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Panel: Infrastructure Package Must Include Permitting Reforms to Access Raw Materials


WASHINGTON, D.C., March 21, 2017 -

Today, the Subcommittee on Energy and Mineral Resources discussed the importance of domestically sourced raw materials for the upcoming infrastructure package.  

Aggregates such as crushed stone, sand, and gravel are the literal foundation of many of our infrastructure projects,” Subcommittee Chairman Paul Gosar (R-AZ) said.Expedited permitting regimes for infrastructure projects will have little to no effect if the mines that supply materials to those projects do not share the same accelerated process.”

Nigel Steward, Managing Director of Copper and Diamond Operations at Rio Tinto, talked about the arduous permitting process in the U.S., which takes an average of 7 to 10 years.  

The U.S. has one of the longest permitting processes in the world for mining projects,” Steward stated.By comparison, permitting in Australia and Canada, which have similar environmental standards and practices as the U.S., takes between two and three years.”

More than the prolonged permitting timeline, Ward Nye Chairman, President and Chief Executive Officer of Martin Marietta added that mining projects are subject to further delays from litigious-happy special interest groups.

Ultimately, not only does this excessive regulation cost time, money and jobs, but critically, it often puts the fate of vital infrastructure projects in the hands of special interest groups and their handpicked courts, instead of Congress and state governments,” Nye said.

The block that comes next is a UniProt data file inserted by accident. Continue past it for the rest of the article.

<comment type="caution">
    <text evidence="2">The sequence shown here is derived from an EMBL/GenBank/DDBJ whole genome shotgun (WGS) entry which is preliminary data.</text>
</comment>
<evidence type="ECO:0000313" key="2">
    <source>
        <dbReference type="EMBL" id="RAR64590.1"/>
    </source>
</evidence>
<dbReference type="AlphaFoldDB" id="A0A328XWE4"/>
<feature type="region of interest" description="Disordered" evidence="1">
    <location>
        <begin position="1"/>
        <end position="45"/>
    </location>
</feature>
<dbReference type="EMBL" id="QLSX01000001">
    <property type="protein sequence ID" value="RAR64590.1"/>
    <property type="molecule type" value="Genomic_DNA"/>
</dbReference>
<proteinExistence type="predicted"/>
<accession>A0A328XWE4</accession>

The economic benefits extend far beyond the aggregates themselves, mining supports countless other industries and small businesses. Not to mention, domestically sourced raw materials keep project costs down – a gift for American taxpayers’ wallets.

[T]o meet the demand that will result from a sustained and substantial infrastructure investment plan, a robust mining sector is necessary. One cannot happen without the other,Michael Brennan, Senior Vice President of the Associated Equipment Distributors, stated. “Everyone from construction equipment distributors to restaurant employees to auto mechanics suffer when there’s a significant downturn in an important industry.

Putting today’s regulatory regime in perspective, Mr. Nye posed a rhetorical question: “Could [the Hoover Dam] be built today?

It is critical for Congress to pair infrastructure investments with regulatory reforms, including targeting permitting inefficiencies and red tape holding back the foundation of infrastructure projects – aggregates.

Members were quick to note that reforming the permitting process does not unravel existing environmental safeguards at both the federal and state level.

Click here to view full witness testimony.  


Contact: Committee Press Office 202-226-9019

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